Preventing the Summer Slide

Posted by Richard Kingham on June 12, 2020

Teachers and parents alike want to prevent summer slide, which may be exacerbated this year by school closures. As a teacher, you want to give parents the tools they need to fill learning gaps. So do we. So we’ve created a short tip sheet to help you help parents this summer. 

Schedule 

Encourage parents to create a daily summer schedule. Children are accustomed to doing certain things at certain times during the school day. Of course, parents are juggling work, their children’s education, and the mounting stress of the pandemic, so encourage them to be kind to themselves and their kids when the day doesn’t go according to plan. They should think of their schedule as a guideline that can be adjusted as needed. Here’s a sample schedule to get parents started. 

Home Education-Schedule (1)

Parent Letters

Provide parents with the “parent letters” available in each lesson. These letters explain to parents what their children are learning and why they are learning it. You can even assemble a small binder of parent letters from lessons that you planned to teach before COVID-19.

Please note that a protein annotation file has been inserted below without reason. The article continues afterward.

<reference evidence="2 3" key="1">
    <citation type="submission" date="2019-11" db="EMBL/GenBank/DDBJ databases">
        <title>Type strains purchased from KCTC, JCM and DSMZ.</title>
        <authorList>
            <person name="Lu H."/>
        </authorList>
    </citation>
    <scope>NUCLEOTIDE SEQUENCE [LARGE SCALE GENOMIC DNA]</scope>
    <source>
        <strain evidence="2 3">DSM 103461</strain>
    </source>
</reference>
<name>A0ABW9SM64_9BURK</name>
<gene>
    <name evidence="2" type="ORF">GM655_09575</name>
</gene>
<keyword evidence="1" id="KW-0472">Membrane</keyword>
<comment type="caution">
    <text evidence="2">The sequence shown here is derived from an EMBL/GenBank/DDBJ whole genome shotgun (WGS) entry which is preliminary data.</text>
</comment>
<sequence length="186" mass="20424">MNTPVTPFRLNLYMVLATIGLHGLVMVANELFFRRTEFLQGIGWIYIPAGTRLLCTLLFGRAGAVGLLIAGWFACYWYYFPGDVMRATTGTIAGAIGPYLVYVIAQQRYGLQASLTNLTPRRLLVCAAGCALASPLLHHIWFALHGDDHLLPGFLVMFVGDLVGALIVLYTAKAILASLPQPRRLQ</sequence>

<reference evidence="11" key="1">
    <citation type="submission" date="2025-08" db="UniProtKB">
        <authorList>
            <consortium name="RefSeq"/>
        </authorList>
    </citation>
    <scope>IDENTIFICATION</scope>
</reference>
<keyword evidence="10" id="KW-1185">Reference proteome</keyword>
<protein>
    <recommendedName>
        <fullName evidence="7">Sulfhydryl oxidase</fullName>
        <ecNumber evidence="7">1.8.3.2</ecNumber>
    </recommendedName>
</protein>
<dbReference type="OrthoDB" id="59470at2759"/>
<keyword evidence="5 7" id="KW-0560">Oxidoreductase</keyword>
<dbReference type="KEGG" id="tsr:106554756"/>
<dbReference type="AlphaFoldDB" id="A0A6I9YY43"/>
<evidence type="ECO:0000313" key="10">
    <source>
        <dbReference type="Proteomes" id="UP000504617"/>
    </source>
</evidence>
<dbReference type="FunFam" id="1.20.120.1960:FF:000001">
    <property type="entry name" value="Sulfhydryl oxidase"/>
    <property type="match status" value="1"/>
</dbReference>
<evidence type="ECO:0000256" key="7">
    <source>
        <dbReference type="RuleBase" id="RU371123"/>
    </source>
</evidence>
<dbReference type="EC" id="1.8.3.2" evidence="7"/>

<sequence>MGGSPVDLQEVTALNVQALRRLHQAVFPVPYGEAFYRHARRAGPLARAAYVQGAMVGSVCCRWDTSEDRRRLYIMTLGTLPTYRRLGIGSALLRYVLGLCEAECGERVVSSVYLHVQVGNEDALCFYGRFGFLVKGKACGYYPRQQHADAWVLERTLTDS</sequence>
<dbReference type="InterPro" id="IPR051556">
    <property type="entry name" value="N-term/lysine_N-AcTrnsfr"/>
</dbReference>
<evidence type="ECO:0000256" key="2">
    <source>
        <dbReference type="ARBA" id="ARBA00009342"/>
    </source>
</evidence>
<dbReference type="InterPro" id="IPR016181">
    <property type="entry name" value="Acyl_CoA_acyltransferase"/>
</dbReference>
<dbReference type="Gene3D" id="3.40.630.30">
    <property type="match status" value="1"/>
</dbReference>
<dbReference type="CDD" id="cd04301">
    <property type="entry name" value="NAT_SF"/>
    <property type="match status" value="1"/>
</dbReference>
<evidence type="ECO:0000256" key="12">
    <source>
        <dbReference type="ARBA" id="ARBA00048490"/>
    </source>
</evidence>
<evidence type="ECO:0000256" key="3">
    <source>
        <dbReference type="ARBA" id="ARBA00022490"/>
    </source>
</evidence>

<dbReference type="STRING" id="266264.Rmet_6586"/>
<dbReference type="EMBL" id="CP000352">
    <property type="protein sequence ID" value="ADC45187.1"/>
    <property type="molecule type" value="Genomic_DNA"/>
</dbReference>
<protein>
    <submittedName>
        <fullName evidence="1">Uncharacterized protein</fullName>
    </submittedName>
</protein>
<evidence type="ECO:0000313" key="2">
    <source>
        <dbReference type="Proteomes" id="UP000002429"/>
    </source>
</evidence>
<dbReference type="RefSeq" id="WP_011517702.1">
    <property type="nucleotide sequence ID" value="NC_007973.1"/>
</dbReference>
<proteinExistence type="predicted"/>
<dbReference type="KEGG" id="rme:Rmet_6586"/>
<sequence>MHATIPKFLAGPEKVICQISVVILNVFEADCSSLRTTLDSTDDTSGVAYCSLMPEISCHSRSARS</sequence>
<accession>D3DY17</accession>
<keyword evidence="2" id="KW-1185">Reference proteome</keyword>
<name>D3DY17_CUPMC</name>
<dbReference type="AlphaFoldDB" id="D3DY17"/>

Fifth Grade Parent Letter Page 1 JPEG
First Grade Parent Letter Page 2 JPEG

Tic-tac-toe

Do you teach K-2? If so, be sure to tell parents about the tic-tac-toe game in each K-2 parent letter. Tic-tac-toe comes with eight activities for parents and kids to do together. It’s a fun way for children to apply and demonstrate knowledge.

Tic Tac Toe JPEG

Quizzes

Send kids an assortment of quizzes to take at the end of each lesson. You can even encourage parents to collect the quizzes, so children can share them with their teacher at the beginning of the next school year. This will help their new teacher know what they worked on over the summer and how well they learned it. Home Education-Quiz (1).jpg RK

 

Conclusion                       

Summer, of course, isn’t just about closing learning gaps. It’s about spending time with family, running through sprinklers, camping out in the backyard, and eating lots and lots of ice cream. Students may hit the books more than usual this summer, but let’s all remember to relax and have fun, too.